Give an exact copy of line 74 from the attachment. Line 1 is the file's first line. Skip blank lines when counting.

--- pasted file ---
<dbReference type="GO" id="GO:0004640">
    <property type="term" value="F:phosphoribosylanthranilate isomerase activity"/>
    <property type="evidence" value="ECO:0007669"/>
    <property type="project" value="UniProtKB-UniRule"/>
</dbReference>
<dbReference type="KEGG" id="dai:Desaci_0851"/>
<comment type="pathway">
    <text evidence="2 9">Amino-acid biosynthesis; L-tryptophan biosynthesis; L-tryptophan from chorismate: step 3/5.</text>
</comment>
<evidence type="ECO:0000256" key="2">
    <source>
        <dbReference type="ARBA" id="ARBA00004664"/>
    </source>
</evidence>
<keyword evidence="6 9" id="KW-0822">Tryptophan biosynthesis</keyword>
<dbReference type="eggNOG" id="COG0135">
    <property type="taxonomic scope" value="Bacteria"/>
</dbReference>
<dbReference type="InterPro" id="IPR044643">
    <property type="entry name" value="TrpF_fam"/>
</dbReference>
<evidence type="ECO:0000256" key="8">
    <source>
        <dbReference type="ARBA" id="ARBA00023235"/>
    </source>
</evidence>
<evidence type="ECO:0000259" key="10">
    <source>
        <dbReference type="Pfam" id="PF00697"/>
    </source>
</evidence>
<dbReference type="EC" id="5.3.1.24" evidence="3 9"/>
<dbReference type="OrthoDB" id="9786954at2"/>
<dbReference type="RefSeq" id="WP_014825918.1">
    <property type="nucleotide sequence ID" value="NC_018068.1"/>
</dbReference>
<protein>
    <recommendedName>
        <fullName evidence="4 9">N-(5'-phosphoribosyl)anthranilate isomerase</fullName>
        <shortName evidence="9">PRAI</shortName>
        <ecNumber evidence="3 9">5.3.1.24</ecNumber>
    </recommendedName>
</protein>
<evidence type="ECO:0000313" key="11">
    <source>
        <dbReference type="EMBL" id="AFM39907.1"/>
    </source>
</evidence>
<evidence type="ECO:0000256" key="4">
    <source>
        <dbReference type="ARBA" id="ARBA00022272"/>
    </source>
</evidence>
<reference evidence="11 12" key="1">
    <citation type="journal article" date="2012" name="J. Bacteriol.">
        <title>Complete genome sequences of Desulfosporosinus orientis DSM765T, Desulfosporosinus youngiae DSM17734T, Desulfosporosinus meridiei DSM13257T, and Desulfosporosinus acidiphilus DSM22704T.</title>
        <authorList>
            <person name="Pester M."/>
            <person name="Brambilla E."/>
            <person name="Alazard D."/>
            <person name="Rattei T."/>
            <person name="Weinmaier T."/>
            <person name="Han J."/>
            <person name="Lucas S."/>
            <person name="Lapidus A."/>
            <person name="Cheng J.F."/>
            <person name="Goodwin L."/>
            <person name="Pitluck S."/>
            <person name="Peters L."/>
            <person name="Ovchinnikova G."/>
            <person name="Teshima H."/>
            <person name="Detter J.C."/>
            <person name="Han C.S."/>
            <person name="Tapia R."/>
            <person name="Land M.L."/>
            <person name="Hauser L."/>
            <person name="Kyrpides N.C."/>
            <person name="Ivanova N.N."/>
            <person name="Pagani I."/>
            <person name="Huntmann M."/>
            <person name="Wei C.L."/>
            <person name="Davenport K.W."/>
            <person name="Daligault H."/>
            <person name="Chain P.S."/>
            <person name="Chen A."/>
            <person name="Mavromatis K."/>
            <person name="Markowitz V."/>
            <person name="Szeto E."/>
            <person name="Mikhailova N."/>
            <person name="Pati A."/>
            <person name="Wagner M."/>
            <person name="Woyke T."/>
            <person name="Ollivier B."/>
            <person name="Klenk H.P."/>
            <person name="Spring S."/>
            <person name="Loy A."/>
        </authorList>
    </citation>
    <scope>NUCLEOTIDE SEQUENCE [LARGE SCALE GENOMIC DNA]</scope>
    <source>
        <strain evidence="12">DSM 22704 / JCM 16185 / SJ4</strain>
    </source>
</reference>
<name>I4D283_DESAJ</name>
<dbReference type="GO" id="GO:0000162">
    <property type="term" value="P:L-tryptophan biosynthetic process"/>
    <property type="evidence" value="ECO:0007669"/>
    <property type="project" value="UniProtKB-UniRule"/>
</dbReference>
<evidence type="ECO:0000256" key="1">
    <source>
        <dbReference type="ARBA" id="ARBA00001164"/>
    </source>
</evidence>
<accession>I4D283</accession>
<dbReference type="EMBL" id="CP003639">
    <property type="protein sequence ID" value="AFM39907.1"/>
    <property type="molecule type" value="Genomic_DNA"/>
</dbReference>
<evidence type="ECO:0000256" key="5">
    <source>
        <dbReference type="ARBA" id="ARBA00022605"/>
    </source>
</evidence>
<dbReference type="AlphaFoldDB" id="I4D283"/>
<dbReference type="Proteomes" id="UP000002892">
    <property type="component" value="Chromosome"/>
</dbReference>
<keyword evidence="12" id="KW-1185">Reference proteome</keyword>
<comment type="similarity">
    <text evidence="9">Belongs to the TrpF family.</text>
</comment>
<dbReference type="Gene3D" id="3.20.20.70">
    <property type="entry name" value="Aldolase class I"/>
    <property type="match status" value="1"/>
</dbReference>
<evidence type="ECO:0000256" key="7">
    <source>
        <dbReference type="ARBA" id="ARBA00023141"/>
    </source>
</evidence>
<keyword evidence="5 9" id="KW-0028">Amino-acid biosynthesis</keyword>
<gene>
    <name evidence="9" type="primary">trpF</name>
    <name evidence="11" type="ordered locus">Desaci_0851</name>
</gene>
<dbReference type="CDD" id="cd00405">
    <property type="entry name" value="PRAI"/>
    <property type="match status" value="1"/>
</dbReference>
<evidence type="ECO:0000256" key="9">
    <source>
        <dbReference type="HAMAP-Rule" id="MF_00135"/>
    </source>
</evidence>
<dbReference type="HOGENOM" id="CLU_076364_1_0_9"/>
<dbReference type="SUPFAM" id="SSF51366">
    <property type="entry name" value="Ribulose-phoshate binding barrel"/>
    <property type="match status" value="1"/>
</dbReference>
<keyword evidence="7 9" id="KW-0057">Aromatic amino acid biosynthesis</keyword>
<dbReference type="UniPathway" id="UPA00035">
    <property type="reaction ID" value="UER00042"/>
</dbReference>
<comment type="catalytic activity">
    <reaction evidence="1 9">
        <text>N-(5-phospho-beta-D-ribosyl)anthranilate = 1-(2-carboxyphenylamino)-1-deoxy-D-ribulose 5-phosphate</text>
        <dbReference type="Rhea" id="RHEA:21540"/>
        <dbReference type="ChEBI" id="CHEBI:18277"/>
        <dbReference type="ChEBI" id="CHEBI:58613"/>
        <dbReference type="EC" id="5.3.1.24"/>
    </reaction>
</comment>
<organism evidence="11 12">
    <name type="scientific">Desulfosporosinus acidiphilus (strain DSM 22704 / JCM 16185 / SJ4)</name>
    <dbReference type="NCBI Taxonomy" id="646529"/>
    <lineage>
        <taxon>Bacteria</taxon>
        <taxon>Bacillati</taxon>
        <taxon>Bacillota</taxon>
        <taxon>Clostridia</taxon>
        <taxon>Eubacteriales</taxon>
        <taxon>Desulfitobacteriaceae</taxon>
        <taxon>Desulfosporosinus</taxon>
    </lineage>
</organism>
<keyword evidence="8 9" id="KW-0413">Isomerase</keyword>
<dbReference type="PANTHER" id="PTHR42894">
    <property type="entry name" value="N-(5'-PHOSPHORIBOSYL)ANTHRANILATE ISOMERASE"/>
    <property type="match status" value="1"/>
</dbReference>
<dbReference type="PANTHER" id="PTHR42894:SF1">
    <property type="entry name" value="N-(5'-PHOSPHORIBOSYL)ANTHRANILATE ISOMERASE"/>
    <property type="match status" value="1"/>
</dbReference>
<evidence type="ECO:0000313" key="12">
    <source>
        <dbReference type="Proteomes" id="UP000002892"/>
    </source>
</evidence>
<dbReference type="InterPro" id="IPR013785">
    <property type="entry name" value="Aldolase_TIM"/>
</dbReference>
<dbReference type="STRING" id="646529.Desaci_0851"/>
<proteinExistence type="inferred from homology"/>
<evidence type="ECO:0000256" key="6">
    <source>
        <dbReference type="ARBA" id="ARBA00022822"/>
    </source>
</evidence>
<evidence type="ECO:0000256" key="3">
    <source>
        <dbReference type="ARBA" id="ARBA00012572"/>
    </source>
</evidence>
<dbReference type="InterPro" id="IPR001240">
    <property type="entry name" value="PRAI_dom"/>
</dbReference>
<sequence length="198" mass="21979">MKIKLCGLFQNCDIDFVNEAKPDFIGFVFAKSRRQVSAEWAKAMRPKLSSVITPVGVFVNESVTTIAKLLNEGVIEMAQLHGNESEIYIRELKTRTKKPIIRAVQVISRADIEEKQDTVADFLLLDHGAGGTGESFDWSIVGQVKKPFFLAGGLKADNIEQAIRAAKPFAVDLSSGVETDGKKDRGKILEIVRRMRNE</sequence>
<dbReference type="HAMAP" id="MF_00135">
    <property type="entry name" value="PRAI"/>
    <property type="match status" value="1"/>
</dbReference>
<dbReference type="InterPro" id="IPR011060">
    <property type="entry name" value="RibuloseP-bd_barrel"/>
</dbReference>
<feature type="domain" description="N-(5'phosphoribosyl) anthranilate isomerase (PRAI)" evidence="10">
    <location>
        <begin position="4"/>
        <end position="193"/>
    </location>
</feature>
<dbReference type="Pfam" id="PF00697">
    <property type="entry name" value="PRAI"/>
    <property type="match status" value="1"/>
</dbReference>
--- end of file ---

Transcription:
            <person name="Tapia R."/>